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Today's adults know there will always be struggles and dangers that morph and escalate, so it is critical to keep pace, stay involved and push back

Kids face a lot of challenges in the 2020s that simply didn't exist when their parents were navigating their childhood — or at least not in the same fashion. Who, in the adult population, is grateful that social media didn't exist when they were busy making mistakes and showing poor judgment? Imagine growing up in a society where school shootings have been a tragic and frightening presence for your entire lifetime. How would we have fared if deadly fentanyl pills that can be disguised to look like candy had been out on the streets?

Yes, kids have always faced a lot of challenges, and perhaps its recency bias, but it seems like children in the 2020s are dealing with struggles that are especially damaging or dangerous. They need sound parental and adult supervision and guidance perhaps now more than ever.

And paradoxically, these needs have escalated in a time where more and more families have had to turn to two-income households to afford day-to-day life. They have escalated at a time when personal interaction has given way to electronic device indulgences and other distractions that shorten or completely eliminate parent-to-child interactions.

Parenting is difficult — very difficult. Mentoring children or counseling them as they face problems that didn't exist during their childhood is tough. But it is very important to ensure that kids get our full attention and our full effort, because the things they encounter in the world can hit very hard and very fast.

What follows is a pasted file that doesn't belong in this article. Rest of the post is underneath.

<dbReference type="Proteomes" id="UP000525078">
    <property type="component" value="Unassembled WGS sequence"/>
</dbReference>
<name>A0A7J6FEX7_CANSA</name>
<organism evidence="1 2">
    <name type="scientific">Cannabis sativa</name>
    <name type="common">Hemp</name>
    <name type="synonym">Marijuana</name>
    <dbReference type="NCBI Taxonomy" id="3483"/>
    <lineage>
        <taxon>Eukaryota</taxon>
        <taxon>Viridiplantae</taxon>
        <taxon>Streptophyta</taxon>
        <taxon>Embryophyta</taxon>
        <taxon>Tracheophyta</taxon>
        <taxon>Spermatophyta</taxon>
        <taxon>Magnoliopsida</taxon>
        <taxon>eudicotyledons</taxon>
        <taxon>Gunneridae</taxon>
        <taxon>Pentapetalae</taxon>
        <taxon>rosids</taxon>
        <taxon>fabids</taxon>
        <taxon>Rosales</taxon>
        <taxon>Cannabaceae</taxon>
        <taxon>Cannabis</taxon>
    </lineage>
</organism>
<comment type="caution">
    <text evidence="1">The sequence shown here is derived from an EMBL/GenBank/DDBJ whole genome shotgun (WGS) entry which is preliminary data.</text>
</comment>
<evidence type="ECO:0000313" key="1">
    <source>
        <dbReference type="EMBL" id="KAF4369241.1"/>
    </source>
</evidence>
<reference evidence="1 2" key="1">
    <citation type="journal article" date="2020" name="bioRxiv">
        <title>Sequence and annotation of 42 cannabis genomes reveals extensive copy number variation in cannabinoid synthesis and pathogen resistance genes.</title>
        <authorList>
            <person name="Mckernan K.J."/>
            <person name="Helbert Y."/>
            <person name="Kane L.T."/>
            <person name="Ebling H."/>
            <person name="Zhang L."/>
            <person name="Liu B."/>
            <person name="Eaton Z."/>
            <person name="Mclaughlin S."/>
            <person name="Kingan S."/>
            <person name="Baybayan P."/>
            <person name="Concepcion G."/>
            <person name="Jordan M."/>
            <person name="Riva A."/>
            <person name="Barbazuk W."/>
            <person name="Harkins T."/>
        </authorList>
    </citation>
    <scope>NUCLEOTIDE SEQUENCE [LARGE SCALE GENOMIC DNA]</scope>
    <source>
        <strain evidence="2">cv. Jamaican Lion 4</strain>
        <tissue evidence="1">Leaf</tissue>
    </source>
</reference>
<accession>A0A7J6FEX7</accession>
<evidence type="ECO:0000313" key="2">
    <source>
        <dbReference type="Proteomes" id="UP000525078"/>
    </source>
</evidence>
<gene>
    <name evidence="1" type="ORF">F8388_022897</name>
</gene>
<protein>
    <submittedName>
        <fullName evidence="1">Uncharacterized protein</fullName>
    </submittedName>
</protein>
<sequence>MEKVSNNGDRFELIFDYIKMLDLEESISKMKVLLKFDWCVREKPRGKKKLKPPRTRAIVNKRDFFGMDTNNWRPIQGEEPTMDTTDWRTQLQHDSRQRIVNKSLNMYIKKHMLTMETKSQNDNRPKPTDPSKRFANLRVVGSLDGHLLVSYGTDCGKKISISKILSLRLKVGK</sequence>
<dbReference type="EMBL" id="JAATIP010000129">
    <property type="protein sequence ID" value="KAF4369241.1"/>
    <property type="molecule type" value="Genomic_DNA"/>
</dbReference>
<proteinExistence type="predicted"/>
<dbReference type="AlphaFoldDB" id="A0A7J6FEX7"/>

Yes, today's adults dealt with dangerous drugs, but fentanyl seems to be a different beast, and the emergence of counterfeit pills and pills disguised to resemble candy seems worse than what any previous generation has faced.

Today's adults were exposed to tobacco products and risked getting hooked by a deadly habit, but they didn't grow up in a society with vaping. How much harder is it to resist fruit and candy flavors? How much more likely is it, with the substantially higher nicotine content, for kids to get hooked?

Today's adults dealt with bullying — but they didn't face a wide-open onslaught of social media insults getting hurtled at them from numerous directions. The previous generation's self-esteem was compromised as they compared themselves to airbrushed photos in magazines — which were prevalent but not a click away like social media posts and the rest of the internet.

Like most societal problems, there is no silver bullet answer, but different people in the adult world share a part in equipping kids for what they will face and protecting them from what they shouldn't have to face. It starts in the home, with parents or guardians staying vigilant, talking to their children — whether the kids feel like it or not — and addressing the tough topics and asking the uncomfortable questions. Outside of the home, community investment in healthy venues for children is critical. Whether it's faith-based clubs, sports leagues or after-school programs, a community can never have too many options.

Today's adults know that there will always be struggles and dangers, and that they morph and escalate as the years pass. So, it is critical to keep pace, stay involved and push back.


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